By Alison Rooney
Jenny Brown is the author of Birth Strike: The Hidden Fight Over Women’s Work. She will discuss it at Binnacle Books in Beacon at 7 p.m. on Friday, Sept. 13.
The title of your book refers to the idea that declining birthrates in the U.S. — which reached an all-time low in 2017 — represent the equivalent of a “strike” by women. How so?
My group, National Women’s Liberation, noticed in our discussion groups that many women said they had one child and stopped because of financial burdens such as insecure health care, very short paid leave, expensive child care and lack of affordable after-school and summer programs. We realized our society is relying on women’s unpaid labor to raise future generations without putting in the resources to make it tenable.
You note that corporations are concerned. Why is that?
Population growth has been the underlying factor for economic growth since the dawn of capitalism. Stagnant growth is a recent trend, and not just here. For instance, Japan’s is usually blamed on low — lower than ours — birthrates. In earlier times, governments wanted more workers, more soldiers. During the Teddy Roosevelt era, they were quite open about it: We need more population to be able to expand and invade. Social Security is a big area of concern, with worries there won’t be enough children earning money to support their parents, so the costs of retirement might end up being borne by employers. It turns out there’s plenty of production and resources to allow a comfortable retirement for all, but it’s concentrated in the top one-tenth of 1 percent of earners, where nearly all income is not taxed for Social Security. That money represents production, yet it is not going into Social Security programs.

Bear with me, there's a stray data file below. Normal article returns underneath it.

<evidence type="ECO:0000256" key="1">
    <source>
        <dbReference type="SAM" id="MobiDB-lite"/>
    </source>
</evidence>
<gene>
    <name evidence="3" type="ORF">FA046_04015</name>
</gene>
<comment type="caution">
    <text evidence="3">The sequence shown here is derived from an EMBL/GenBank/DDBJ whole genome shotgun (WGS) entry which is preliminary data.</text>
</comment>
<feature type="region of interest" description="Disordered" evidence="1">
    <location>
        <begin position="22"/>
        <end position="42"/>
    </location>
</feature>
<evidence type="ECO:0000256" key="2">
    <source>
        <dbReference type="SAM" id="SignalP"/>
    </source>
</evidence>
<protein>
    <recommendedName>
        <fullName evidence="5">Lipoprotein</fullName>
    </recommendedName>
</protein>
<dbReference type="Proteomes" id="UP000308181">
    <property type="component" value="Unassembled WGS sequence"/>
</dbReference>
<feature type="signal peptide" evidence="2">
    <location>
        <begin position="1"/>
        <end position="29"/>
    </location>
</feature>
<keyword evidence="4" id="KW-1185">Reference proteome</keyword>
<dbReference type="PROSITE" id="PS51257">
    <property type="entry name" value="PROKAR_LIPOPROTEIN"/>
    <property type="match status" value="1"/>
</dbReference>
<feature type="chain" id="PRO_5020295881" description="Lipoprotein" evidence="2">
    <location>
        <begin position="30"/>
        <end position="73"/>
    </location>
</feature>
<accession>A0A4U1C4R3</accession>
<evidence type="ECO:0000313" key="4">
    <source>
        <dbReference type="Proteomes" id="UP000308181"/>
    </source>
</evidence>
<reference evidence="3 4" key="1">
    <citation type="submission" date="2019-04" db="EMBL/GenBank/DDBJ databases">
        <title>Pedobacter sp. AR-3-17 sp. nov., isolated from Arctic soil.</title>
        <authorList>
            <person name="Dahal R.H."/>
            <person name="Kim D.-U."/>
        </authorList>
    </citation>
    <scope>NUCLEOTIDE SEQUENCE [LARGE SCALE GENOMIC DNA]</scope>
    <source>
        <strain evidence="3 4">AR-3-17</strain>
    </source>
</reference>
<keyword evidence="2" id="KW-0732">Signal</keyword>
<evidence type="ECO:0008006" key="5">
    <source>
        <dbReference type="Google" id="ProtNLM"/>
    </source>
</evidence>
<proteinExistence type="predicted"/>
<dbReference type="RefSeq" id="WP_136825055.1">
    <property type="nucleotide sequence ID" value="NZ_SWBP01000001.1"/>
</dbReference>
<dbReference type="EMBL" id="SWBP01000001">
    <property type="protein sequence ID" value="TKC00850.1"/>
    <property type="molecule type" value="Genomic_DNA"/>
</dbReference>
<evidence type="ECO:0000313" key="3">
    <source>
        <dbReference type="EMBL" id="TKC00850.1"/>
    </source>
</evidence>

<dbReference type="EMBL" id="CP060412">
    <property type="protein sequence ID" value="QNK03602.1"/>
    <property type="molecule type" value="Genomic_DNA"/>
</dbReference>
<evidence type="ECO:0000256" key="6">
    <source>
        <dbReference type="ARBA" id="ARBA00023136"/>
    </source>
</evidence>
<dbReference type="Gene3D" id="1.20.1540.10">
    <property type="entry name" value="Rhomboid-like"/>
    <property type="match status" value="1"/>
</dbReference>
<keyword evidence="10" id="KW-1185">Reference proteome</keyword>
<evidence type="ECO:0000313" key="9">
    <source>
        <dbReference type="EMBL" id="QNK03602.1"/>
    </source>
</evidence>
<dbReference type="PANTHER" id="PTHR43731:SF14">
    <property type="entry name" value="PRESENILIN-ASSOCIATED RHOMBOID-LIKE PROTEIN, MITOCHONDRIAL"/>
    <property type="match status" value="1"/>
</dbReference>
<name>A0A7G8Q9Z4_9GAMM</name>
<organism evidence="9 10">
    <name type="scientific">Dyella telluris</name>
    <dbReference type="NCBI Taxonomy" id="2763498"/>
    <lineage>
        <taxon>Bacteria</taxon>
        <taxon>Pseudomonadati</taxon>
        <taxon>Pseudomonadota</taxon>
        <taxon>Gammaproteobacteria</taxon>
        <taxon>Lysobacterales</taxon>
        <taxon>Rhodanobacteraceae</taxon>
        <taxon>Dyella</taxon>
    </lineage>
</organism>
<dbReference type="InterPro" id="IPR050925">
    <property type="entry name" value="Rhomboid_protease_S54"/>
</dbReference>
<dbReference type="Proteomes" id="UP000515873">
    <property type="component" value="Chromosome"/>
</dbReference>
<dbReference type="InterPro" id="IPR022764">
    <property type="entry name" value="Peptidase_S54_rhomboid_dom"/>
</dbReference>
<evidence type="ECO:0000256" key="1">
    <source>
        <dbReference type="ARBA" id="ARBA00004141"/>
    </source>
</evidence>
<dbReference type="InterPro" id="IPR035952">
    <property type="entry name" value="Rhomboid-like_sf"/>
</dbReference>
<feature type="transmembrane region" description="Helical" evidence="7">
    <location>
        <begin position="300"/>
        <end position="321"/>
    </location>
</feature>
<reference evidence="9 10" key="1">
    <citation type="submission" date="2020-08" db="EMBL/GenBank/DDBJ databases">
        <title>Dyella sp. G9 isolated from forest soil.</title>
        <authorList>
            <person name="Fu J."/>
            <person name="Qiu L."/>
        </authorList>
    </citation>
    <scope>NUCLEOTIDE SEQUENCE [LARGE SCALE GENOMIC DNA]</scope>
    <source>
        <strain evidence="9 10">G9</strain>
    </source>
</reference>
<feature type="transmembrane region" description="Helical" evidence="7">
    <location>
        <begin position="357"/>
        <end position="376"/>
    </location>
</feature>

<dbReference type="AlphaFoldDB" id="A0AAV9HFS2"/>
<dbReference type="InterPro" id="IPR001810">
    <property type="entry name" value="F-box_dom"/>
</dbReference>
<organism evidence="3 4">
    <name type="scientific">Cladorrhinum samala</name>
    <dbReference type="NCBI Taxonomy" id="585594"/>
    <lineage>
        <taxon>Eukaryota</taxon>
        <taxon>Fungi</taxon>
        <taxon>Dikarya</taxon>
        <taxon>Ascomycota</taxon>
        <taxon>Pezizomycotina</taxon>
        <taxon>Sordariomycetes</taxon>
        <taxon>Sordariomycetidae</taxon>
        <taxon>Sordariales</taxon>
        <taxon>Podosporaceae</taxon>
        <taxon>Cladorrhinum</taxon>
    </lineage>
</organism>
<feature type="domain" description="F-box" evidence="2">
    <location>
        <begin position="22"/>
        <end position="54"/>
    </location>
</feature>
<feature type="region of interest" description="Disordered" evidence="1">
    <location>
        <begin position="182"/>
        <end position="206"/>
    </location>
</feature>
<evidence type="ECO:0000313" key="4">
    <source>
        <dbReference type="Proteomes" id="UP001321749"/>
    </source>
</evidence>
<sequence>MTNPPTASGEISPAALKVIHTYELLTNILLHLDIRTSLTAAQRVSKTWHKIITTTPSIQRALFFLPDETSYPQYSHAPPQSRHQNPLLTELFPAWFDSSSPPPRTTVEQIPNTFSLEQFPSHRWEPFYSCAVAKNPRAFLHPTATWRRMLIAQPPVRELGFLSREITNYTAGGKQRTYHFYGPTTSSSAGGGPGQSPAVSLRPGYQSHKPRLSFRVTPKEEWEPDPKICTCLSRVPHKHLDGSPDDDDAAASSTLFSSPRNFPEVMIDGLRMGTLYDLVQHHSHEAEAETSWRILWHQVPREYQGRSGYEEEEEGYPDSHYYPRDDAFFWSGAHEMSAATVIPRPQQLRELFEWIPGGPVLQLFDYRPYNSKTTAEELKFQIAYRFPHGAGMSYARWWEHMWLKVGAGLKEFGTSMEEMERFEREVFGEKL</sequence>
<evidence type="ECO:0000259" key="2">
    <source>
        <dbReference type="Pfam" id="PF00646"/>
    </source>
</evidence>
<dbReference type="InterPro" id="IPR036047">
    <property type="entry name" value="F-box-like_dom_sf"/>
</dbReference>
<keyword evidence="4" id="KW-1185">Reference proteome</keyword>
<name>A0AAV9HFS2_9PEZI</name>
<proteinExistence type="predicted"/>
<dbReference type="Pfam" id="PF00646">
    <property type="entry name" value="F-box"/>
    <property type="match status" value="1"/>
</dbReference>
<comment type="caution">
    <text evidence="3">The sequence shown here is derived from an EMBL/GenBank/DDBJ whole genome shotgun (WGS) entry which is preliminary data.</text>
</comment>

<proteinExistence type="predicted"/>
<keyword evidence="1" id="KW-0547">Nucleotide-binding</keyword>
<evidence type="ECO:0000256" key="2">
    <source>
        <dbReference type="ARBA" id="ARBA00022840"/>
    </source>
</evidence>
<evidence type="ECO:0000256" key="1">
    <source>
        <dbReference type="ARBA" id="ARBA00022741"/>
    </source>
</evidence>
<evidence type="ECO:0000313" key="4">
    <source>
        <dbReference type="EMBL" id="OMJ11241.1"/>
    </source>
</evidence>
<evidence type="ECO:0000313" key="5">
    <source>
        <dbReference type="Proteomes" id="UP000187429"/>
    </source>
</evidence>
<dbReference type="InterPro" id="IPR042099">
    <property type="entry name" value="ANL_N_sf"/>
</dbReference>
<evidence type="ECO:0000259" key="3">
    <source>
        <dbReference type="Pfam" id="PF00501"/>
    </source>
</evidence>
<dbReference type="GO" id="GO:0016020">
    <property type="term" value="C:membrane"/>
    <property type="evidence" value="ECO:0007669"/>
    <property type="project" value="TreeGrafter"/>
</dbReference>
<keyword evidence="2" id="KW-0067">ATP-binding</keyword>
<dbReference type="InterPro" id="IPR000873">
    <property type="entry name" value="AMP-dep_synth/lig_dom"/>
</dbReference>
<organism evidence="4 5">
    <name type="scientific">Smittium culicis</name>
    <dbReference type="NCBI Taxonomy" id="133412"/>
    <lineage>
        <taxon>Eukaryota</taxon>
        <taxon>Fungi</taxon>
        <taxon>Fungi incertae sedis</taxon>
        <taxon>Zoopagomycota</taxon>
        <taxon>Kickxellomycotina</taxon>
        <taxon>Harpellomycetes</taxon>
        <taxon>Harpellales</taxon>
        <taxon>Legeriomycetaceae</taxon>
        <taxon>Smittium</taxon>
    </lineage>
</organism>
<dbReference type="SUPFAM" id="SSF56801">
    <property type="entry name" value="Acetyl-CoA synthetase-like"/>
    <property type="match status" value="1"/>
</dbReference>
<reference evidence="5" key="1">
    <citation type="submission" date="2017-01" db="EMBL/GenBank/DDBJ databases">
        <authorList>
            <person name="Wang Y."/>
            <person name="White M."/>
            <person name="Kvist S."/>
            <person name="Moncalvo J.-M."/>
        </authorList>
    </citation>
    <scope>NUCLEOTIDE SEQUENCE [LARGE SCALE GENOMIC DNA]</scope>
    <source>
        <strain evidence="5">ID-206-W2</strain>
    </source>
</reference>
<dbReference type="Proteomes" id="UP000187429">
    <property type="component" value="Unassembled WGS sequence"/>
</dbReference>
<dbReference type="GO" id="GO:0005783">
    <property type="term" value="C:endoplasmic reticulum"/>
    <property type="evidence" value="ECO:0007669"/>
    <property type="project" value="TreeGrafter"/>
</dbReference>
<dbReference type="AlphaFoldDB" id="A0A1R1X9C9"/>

So can women gain bargaining power by threatening not to have children?
It’s happened. In France, the low birthrate prompted robust paid leave and child care so people could afford to have children. Sweden’s welfare state, created in the 1930s when there was a panic over birthrates, still provides for families. In the U.S. we’ve been able to win some short, paid leaves, but we haven’t united around the idea. Women blame themselves when we can’t balance family and work. But individuals did not create the problem; it’s part of a system and requires a political solution.
What needs to be done?
Universal health care is what it comes down to. This should be combined with well-paid parental leave and shorter working hours. But it’s also about housing costs and student debt. People sometimes don’t see how their own lives can be affected. If people understood the stakes, they would unite around it.
What have the politicians said?
Sen. Bernie Sanders has cited examples of his constituents in Vermont who tell him they want to have a second child but their work hours, wages and conditions make it impossible. Sen. Elizabeth Warren proposed a big child care program. There’s a hardcore part of the extreme right that believes Western civilization is on the decline because of low birthrates and wants to outlaw abortion for that reason. On the progressive side, it’s clear that the child-production cycle is broken. We need to make this less onerous.